Featured Articles

Apple announces its Apple Watch

Apple announces its Apple Watch

Apple has finally unveiled its eagerly awaited smartwatch and surprisingly it has dropped the "i" from the brand, calling it simply…

More...
Skylake 14nm announced

Skylake 14nm announced

Kirk B. Skaugen, Senior Vice President General Manager, PC Client Group has showcased Skylake, Intel’s second generation 14nm architecture.

More...
Apple officially announces 4.7-inch iPhone 6 and 5.5-inch iPhone 6 Plus

Apple officially announces 4.7-inch iPhone 6 and 5.5-inch iPhone 6 Plus

The day has finally come and it appears that most rumors were actually spot on as Apple has now officially unveiled…

More...
CEO: Intel on target for 40m tablets

CEO: Intel on target for 40m tablets

Intel CEO Brian Krzanich just kicked off the IDF 2014 keynote and it started with a phone avatar, some Katy Perry…

More...
Aerocool Dead Silence reviewed

Aerocool Dead Silence reviewed

Aerocool is well known for its gamer cases with aggressive styling. However, the Dead Silence chassis offers consumers a new choice,…

More...
Frontpage Slideshow | Copyright © 2006-2010 orks, a business unit of Nuevvo Webware Ltd.
Friday, 20 February 2009 12:31

America to force ISPs to keep data for two years

Written by Nick Farell

Image

Land of the Free, yeah right


The US seems to be competing with the UK in ever more bizarre measures to spy on its citizens.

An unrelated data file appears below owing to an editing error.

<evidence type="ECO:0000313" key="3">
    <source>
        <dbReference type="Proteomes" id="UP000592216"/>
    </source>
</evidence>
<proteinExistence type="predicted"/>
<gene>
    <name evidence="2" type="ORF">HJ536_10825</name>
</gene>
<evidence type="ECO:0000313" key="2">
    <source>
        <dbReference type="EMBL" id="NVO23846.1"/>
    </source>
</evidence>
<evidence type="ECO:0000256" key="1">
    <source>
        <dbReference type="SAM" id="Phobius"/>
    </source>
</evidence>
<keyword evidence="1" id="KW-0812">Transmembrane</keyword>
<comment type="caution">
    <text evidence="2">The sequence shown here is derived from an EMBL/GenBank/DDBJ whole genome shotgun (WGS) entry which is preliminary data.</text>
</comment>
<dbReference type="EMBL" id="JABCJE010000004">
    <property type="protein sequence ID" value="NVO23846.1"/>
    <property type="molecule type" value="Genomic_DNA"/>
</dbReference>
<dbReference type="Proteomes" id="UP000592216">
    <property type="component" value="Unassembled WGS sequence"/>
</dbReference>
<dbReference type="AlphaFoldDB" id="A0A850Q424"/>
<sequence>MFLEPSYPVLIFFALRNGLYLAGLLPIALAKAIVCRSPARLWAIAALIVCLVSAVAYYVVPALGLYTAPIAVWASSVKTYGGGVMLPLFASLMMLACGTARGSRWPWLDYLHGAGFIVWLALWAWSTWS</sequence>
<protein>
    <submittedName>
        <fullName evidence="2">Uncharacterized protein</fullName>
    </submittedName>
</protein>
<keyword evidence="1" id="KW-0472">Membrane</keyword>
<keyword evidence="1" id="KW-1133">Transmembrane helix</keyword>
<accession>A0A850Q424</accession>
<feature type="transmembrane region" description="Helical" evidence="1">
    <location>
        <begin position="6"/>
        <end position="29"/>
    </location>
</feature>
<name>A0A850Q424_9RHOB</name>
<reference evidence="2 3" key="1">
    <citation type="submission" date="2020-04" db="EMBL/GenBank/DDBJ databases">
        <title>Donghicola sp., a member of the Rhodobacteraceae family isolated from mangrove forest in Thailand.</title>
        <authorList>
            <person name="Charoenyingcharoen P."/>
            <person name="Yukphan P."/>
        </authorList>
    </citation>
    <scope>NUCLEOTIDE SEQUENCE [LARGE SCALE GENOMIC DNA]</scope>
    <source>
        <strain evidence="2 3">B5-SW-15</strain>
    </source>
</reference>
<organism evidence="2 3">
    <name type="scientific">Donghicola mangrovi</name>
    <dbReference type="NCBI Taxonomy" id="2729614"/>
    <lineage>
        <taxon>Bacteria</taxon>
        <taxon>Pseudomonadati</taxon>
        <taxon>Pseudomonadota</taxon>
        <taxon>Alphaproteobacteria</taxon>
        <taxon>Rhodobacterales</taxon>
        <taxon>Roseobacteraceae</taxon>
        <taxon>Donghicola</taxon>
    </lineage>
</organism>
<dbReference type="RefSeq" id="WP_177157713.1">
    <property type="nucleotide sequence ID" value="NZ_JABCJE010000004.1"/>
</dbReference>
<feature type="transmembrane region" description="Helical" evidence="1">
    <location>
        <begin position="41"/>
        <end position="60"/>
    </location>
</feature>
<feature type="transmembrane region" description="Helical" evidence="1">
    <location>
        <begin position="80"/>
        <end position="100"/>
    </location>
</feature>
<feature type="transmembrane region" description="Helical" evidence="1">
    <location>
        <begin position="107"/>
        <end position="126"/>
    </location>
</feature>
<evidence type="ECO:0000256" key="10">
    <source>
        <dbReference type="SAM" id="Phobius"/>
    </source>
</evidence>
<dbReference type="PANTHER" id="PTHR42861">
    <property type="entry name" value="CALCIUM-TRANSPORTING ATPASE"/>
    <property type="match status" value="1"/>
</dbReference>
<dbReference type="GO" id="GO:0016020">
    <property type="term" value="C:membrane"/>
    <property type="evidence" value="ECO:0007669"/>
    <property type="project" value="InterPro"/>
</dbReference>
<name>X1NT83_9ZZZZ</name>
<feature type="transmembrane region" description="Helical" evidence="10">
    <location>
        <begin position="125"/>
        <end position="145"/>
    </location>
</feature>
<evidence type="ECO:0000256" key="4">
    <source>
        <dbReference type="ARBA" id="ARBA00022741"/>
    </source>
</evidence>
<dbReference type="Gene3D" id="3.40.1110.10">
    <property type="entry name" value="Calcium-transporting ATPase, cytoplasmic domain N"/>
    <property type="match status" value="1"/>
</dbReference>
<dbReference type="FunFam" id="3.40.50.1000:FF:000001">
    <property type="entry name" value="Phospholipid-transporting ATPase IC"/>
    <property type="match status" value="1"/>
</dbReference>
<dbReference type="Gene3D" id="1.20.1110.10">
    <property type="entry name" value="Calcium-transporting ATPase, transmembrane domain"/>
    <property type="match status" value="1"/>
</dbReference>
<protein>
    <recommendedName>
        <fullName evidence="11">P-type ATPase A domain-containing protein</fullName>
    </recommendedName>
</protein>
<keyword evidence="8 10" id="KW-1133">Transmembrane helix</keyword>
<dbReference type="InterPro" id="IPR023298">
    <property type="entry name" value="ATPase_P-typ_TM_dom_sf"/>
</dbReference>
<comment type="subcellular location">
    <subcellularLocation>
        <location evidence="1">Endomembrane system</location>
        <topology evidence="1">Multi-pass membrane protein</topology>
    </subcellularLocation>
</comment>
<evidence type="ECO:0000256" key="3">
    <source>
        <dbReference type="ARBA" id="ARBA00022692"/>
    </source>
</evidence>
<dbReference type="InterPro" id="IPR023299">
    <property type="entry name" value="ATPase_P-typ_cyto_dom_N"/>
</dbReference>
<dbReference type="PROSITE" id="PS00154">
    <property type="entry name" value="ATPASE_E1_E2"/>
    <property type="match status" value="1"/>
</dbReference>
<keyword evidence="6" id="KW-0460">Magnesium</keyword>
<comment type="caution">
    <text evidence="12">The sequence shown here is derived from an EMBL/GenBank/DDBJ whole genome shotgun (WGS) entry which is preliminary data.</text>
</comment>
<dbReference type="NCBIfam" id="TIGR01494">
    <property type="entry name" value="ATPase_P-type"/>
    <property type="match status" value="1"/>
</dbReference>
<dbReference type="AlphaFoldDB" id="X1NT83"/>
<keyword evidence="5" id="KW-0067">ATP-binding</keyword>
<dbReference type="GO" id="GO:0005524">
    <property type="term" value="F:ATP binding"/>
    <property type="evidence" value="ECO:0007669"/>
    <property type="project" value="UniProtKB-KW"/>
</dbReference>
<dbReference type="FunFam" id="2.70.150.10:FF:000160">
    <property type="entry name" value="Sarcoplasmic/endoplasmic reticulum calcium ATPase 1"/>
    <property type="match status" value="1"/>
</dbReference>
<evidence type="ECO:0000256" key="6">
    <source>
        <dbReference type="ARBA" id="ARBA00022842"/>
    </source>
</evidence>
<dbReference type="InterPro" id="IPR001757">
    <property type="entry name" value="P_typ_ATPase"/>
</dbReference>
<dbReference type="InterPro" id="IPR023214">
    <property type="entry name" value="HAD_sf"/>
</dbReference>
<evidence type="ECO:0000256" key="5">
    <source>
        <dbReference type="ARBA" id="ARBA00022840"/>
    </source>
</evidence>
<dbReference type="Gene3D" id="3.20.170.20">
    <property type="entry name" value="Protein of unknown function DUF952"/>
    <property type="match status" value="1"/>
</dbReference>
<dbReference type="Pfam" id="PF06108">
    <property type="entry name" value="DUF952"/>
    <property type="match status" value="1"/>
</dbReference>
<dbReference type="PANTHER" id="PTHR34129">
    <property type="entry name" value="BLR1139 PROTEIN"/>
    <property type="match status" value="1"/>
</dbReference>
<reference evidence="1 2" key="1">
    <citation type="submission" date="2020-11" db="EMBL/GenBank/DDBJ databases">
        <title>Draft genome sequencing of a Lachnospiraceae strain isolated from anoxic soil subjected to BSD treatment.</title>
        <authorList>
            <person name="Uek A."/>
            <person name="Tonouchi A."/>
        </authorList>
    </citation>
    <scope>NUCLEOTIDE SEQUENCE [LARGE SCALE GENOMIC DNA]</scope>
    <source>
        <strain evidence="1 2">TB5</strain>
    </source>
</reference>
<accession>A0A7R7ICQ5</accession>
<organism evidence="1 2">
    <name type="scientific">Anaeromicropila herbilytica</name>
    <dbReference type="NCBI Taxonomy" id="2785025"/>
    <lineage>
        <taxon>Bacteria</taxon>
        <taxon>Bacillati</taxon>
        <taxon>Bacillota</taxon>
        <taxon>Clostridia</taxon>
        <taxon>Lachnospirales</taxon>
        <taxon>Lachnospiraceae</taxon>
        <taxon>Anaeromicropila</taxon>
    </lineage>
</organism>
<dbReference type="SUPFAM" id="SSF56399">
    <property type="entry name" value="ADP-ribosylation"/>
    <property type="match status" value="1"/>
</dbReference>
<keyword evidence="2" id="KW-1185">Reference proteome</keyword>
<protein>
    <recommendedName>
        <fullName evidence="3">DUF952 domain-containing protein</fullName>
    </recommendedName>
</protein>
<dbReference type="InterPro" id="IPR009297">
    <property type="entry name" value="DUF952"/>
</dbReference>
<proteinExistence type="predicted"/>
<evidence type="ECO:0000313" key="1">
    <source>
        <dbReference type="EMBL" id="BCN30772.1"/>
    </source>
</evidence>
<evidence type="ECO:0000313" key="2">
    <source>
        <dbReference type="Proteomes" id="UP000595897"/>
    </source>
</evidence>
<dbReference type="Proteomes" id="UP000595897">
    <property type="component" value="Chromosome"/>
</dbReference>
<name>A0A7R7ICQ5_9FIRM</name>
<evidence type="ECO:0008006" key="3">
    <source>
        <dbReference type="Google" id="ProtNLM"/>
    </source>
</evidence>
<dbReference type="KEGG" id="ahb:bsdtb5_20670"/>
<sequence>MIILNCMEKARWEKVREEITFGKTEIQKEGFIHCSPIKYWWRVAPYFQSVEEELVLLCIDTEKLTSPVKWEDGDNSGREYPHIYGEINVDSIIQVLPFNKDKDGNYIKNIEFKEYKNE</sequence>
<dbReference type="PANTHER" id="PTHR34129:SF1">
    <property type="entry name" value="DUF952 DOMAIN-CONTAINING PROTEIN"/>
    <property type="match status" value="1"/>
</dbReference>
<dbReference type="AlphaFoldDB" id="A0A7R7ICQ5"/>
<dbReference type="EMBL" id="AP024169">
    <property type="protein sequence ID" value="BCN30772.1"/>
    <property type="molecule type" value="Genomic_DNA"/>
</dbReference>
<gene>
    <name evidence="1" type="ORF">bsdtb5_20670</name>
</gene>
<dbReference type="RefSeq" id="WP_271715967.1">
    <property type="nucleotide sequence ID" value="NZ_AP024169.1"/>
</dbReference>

US senator Lamar Smith, obviously from Texas, has put a law before the Senate that will require ISPs to hang onto their data for two years. Smith claims that his new law will protect children, but similar laws have all been killed off in the committee stage because they have been too broad in scope and packed full of unconstitutional language.


A press release on Cornyn's site said the law is more specific. It demands that ISPs must "retain for a period of at least two years all records or other information pertaining to the identity of a user of a temporarily assigned network address the service assigns to that user.

Basically they will have to keep a record of which subscriber account was assigned a dynamic IP address at a particular time. However detractors point out that the current system is working fine. ISPs which discard records after a few months often keep tabs on known criminals for much longer at a coppers' request.


However the belief is that armed with two years worth of Internet records it would be possible for authorities to find out who are P2P pirates, or who consistantly visits illegal sites over a long period of time.

Nick Farell

E-mail: This e-mail address is being protected from spambots. You need JavaScript enabled to view it
blog comments powered by Disqus

 

Facebook activity

Latest Commented Articles

Recent Comments